Published on: 08 July 2016 in Industry

Caroline Aherne: an appreciation

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The UK television community sadly lost one of its most high profile comedy stars last week: Caroline Aherne.

Caroline Aherne died on 2 July, aged 52. Well known for her writing and acting, and for comedy creations including Mrs Merton, Roy and Renée and the Royles, Caroline also went on to direct a number of episodes of The Royle Family.

We asked two fellow Directors UK members who worked with Caroline over the years to tell us about her work and her contribution to comedy.

Dominic Brigstocke directed Caroline in The Mrs Merton Show in 1994. He has also worked on numerous drama and comedy series, including Green Wing, Horrible Histories, Im Alan Partridge, Harry Enfield and Chums, The Armstrong and Miller Show and Born and Bred.

“I was fortunate enough to work with Caroline on the first series of The Mrs Merton Show. Having seen the pilot, where she cheekily asked a bemused Carol Thatcher whether she was breastfed, I was immediately drawn to the irreverent and original style of the show, which reflected her own character perfectly. Caroline was mischievous and charming, with an infectious laugh, but she also had a keen intelligence and a refreshingly clear idea of what she was trying to achieve. The set for the show and the way she was backed and surrounded by her audience was her idea; she respected and adored her elderly studio audience, delighted in their contributions to the show and, in return, they loved her back. Caroline, on set, was always laughing, and occasionally the veneer of the Mrs Merton character would be momentarily broken by her genuine delight at a particularly funny moment.

“On The Mrs Merton Show, Caroline surrounded herself with the cream of Manchester-based writing talent. Henry Normal, Dave Gorman and Craig Cash joined her in dreaming up the most inappropriate questions to ask her guests, and the writing room was always a place of riotous laughter. Her good friend Steve Coogan was drafted in as a guest on the very first show, and he would occasionally drop by in his new red Ferrari and be subjected to a torrent of well-intentioned abuse from Granada’s third floor window.

“Caroline was part of a ’90s North West England revolution in naturalistic comedy, every bit as influential as the ‘alternative’ comedy of the ’80s. She performed in three of the most acclaimed shows of the time - Mrs Merton, The Fast Show and The Royle Family. I vividly remember her pitching the idea of The Royle Family to Geoffrey Perkins; the concept of a sitcom without an audience was way ahead of its time. She wanted to make a show about a family like her own, not the clichéd middle classes she saw usually portrayed on television. She conceived the show ‘as if Ken Loach had made a sitcom’, finding ‘funny’ among the quirky curiosities of ordinary people living ordinary lives. She fiercely fought against convention to ensure it stayed true to her intentions and the triumphant result is a tribute to her vision. She understood better than most people what makes a good comedy and how to communicate through pictures and sound, so it was entirely appropriate that after a few years she had picked up enough experience to take over the directing reigns of her shows.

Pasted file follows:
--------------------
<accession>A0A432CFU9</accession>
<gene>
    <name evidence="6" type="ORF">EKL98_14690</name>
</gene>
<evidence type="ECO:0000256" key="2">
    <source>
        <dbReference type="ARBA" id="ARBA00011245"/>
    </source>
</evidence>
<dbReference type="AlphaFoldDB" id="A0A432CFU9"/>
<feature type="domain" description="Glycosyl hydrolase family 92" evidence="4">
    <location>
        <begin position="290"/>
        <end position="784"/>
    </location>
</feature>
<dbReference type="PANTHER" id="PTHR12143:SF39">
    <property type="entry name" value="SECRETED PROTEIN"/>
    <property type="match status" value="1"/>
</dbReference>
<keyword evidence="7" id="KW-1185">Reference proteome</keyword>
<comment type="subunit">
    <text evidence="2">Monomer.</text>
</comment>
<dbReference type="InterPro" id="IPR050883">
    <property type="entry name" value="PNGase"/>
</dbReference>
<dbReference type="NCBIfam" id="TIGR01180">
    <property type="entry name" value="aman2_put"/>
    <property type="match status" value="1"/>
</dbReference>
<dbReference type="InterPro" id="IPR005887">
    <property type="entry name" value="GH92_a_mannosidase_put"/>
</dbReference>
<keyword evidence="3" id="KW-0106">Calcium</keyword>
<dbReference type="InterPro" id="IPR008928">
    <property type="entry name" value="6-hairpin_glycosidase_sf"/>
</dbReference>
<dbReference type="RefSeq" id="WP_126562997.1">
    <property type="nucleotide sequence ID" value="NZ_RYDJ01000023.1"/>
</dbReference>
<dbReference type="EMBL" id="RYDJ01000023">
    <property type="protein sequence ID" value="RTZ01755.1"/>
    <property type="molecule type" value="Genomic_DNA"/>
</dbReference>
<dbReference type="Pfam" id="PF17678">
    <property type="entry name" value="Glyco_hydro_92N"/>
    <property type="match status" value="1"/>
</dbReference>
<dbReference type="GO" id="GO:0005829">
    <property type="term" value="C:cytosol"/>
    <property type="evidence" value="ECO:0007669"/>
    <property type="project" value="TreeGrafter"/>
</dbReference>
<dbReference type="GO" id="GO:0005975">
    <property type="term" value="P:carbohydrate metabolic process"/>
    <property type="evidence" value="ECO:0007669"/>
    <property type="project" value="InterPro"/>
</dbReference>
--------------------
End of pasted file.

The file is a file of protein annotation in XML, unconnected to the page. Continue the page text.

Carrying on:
“It would be no exaggeration to say that without her ground-breaking innovation, her characters, her influence, there would have been no The Office and no Car Share. She created a new genre through the force of her own creative determination, and the fact that she was also funny and completely delightful to work with just makes her sadly early death all the more tragic”.

Director Tony Prescott also worked with Caroline on The Mrs Merton Show in 1998. Tony has also directed episodes of Coronation Street, Emmerdale, The Russ Abbot Show and Heartbeat

“She was simply a genius. You could never second guess Caroline. She was so ahead of the game, it was like watching a great chess player. She constructed her interviews brilliantly. Her comedy timing was second to none. Her punchline delivery was devastating. Caroline really loved her on screen audience and they returned that love. She was a warm beautiful person and I am honoured to have watched her work”.

Directors UK offers its condolences. Caroline will be much missed.

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